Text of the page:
Compilation of environmental and anthropogenic disturbance data

Each 5 × 5 km cell was characterized regarding its environmental and anthropogenic disturbance features, mostly based on remote sensing data. We first built a Geographical Information System (GIS) using several software tools (ArcGIS 10.4.186; Quantum GIS 2.14.987) and incorporating the following digital layers: landcover, road and highway network, human density, protected areas and hunting reserves, domestic ungulate densities, topography, soil types, lithology, and climatic data (Table 2).

Data analysis

We first assessed the spatial autocorrelation of badger presence data in the 5 × 5 km cells and model residuals using the Moran I index88, available in the R package “ape”89, to prevent poor inference and enhance the predictive ability of the models90. We then tested for data multicollinearity between all co-variates using the Variance Inflation Factor (VIF), to identify candidate variables that are collinear91. As there is no VIF factual cut off level, we used the values suggested by Zuur and colleagues92, and excluded all variables with VIF > 5. The VIF was recalculated for the remaining variables. The process was repeated until none of the retained variables reached VIF > 5.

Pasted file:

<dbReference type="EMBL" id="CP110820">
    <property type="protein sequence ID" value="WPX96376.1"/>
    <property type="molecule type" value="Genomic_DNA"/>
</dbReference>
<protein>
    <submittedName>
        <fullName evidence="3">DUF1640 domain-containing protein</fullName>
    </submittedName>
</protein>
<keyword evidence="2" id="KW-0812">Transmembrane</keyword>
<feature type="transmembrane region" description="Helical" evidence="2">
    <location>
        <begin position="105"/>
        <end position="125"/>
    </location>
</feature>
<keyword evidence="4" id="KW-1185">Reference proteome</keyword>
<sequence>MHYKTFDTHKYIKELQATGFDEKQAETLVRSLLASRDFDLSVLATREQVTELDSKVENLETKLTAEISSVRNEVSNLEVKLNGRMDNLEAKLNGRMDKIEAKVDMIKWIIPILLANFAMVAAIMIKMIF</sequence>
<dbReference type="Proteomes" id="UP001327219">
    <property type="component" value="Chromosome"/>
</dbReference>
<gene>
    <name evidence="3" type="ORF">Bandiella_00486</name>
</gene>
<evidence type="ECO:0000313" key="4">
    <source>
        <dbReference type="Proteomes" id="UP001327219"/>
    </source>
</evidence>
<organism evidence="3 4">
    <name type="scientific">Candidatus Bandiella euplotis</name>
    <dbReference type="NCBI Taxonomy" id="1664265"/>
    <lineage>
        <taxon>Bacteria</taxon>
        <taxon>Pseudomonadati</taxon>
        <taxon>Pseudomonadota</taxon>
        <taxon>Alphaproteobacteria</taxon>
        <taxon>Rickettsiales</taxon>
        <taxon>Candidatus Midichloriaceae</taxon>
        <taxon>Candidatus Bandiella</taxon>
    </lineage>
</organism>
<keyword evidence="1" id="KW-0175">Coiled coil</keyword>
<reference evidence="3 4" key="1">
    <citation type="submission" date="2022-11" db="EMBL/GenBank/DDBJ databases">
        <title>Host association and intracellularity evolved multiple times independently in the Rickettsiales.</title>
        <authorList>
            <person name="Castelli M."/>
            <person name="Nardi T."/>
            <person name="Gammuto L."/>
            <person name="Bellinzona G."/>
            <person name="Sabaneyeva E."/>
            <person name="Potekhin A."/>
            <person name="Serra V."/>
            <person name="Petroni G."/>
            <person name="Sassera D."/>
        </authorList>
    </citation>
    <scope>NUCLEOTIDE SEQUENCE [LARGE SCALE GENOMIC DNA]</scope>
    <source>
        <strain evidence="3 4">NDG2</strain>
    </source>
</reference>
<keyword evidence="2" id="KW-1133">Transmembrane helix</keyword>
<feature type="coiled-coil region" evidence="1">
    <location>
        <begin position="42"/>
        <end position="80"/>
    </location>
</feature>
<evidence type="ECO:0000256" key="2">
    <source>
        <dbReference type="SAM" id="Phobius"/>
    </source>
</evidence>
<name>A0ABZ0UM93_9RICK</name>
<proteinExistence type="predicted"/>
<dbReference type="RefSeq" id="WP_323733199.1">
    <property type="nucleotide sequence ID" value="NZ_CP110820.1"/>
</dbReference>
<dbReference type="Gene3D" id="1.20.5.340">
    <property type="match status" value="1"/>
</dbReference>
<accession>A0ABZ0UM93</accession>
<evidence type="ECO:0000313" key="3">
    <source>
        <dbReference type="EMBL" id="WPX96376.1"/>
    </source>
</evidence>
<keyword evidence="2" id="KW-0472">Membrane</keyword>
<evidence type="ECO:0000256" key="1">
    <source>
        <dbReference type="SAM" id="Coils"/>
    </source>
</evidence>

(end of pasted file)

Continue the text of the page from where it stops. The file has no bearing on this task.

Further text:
We tested the factors potentially shaping badger distribution in Portugal using a Boosted Regression Trees (BRT) approach for each hypothesis (H1–H5, see Introduction). BRT combines decision trees and boosting93,94. It is based on the average of many prediction rules, achieved in a forward stage-wise procedure (a kind of additive regression model, wherein individual trees act as individual terms95), instead of a single-rule prediction. The BRT procedure starts with a regression tree that focuses on minimizing the loss function. Then a new regression tree, containing (or not) variables and nodes distinct from the first tree, is fitted to the prediction residuals of the first tree. At this stage the model comprises two trees, and its residuals are estimated. The overall BRT model is a linear combination of all the generated trees94, so global fit is improved by encompassing the predictions of previous trees (weak learners) and focusing on observations incorrectly classified by those trees93. We selected this approach because BRT is insensitive to outliers, can fit nonlinear relationships, allows use of different types of variables (e.g. continuous and binary), and automatically models interactions between predictors94,95.